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ice cream

The Best Gifts for Ice Cream Lovers

The end is nigh and ice cream makes us happy so why the hell not make a list of the ten best ice cream themed gifts you can give. Cone-shaped lip glosses will not do for the ice cream lover you love. Whether your budget is $4 or $400, there’s something on this list that will delight almost everyone.

Give us ice cream (duh). You don’t have to worry about the gift melting before you can give to them. Because of course there are ice cream delivery services. For a monthly fee, you send insulated packages of the good stuff straight to the ice cream lover’s doorstep.

In Seattle, check out Sweet Lo’s Ice Cream Club. Sweet Lo’s is a marvelous small batch creamery and one of the best Seattle has to offer. The club deal is 3 flavors a month for 2 months. $50.

If you’re sending to someone outside of Seattle, check out Ice Cream Source’s Pint Club. They offer several tiers from a variety of brands. Options start at $136.

What I wouldn’t have given for this Ice Cream Tasting Journal over the summer! 33Books’ slim little booklet has preprinted pages to help track the same information for all the flavors tasted. I bought a copy last week; it’s very nicely made, portable, and ready to log my next 91 flavors. $5.

Because bowls are for liars. The Ice Cream Keeper is a kit for assembling your personal, pint-size holder. It’s made to look like a vintage hand-crank ice cream maker and even comes with a padlock. I’m certain the padlock is just for show, right? I mean, who leaves any ice cream in the pint? $10.

Thanks to clever tweeter Donald Li, we now know these Yeti thermoses are just the right size for a pint. There are plenty of pint holders and pint koozies out there, but I like that the Yeti cup pulls double duty with my other ride-or-die food, coffee. $35

Ice Cream sweatshirt. Molly Moon’s taps into the Bluto fashion sense of stating the obvious with this plain sweatshirt. If it’s anything like the matching ball cap I have, it’s soft and sturdy and smells like vanilla. I’m normally pretty salty about $50 sweatshirts, but it’s a gift, so go for it. $50.

Hot Cakes is a Seattle…molten lava cake restaurant. They know their gooey chocolate. I can vouch for the Hot Cakes Organic Chocolate Sauce. Give your ice cream fiend a jar of this creamy, decadent dark chocolate sauce and any scoop becomes gourmet delight. $12.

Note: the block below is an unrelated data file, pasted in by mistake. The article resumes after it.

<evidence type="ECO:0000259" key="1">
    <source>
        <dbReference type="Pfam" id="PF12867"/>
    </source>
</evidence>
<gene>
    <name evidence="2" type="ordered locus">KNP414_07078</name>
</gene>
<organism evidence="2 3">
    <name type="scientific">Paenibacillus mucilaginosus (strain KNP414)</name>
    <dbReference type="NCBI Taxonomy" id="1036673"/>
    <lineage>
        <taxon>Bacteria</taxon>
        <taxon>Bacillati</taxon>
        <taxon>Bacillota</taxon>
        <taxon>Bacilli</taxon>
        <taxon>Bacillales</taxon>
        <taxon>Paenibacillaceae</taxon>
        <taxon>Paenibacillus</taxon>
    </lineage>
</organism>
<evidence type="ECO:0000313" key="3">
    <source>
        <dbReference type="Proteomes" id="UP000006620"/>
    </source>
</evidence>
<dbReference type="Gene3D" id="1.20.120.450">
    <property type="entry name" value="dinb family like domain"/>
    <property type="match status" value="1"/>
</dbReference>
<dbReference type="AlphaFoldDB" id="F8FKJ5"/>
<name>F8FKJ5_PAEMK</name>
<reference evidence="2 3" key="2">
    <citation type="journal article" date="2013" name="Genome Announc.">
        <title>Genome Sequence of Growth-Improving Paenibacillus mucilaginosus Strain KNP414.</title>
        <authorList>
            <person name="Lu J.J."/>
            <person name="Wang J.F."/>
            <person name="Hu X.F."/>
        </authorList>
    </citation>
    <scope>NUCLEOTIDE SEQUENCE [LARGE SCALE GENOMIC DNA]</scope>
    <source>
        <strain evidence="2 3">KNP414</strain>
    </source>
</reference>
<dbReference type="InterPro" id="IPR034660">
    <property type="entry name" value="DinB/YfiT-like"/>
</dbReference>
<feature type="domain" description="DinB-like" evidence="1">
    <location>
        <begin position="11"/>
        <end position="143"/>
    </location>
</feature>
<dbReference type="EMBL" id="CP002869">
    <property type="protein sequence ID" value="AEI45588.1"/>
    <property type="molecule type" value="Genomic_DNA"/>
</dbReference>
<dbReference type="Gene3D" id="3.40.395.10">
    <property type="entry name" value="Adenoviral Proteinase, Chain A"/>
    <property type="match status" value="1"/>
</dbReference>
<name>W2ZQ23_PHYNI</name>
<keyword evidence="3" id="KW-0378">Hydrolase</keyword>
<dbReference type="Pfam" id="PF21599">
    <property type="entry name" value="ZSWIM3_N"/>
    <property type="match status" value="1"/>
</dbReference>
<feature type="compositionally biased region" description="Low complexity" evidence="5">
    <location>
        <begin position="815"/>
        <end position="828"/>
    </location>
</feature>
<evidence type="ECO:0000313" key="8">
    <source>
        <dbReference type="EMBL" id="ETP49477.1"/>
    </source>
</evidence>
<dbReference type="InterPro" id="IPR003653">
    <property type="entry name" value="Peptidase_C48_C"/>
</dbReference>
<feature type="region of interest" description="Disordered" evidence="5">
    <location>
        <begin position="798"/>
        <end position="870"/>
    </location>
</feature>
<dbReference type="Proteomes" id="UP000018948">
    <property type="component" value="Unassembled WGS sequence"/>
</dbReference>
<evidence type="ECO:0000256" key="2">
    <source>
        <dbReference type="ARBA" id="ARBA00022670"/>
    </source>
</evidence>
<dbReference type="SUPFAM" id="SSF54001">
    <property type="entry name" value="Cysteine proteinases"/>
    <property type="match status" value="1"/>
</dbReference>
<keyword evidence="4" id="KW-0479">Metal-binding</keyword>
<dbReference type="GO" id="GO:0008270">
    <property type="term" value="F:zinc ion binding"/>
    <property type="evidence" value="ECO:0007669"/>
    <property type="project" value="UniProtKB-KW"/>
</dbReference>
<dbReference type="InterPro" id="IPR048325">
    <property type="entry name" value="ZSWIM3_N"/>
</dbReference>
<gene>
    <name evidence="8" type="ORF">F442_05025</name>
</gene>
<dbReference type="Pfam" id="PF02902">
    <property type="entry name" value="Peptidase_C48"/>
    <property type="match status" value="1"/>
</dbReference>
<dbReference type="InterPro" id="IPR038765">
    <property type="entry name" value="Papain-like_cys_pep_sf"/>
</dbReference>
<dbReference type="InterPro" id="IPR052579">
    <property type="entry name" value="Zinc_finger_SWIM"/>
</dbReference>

I love whoever decided to make a bunch of these wooden, vintage-style ice cream signs. Okay, her name is Lisa Harris and she runs a shop called Watermelon Stand over on Etsy. This retro sign can be whimsical decor item or party photo prop or great backdrop for little imaginations. $150.

This Mint Chocolate Chip Scented Ice Cream Cone Necklace! I have no idea how she does it, but you really can’t go wrong with anything from the unbearably cute Tiny Hands shop. Most items are available as keychains, too, if your ice cream person doesn’t do jewelry. $28.

These luggage tags are perfect for the jet-setting ice cream aficionado. Or just to decorate a backpack. Whatever, these are funky. $10 for the set of 2.

When I saw this at my local co-op, I LOL’d out loud. I mean, LOOK AT THEM. The cone and popsicle and truck are dancing. It’s a great place to stash your ice cream money. $4.

Bonus idea! Holidays are rough for families that have a hard time putting enough food on the table. A charitable contribution to a food bank goes a long way—10 times further, in fact—than canned goods. A gift in someone’s name to Feeding America or another food bank helps spread the love now and throughout the year.

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communications, social media, writing sample

How to Respond to Bad Online Reviews

Last weekend, I was visiting Portland, Oregon, home to several indie ice cream shops. As I drove up to one, I saw a line snaking around the corner. I like ice cream as much as the next person (actually, probably a bit more), but at 9 p.m. on a rainy night, I’d found the line I wouldn’t cross–figuratively or literally. I pulled up Google Maps on my phone, dropped a pin, and searched “ice cream.”

My search returned nearly a dozen options, each result showing details like star ratings, reviews, busy times, and links to articles that mentioned the business. I looked up the ratings for one of the shops and noticed a complaint with a one-star review. But beneath that I spotted the owner’s response, followed by an update by the customer, who said the owner made things right–and updated their review to five stars. I drove straight over and grabbed an ice cream with plenty of time before the shop closed.

Bright Local’s 2017 Local Consumer Review Survey found that consumers are increasingly weighting online reviews as roughly on par with personal recommendations. Nearly a third check to see how businesses respond to reviews before deciding where to spend their cash. So while handling online reviews is just one piece of providing good customer service, every small business, startup, and independent consultant needs to get it right. Here are a few tips.

When to Respond and What to Say

Polite responses from business owners go a long way to counteracting negative reviews, but Cara Lageson, Yelp Seattle’s Community Director, cautions, “Don’t go through the review point by point.” All you need to do is “let them know you heard them and offer to make it right. Other people will see you as reasonable and are more inclined to give you a second chance.”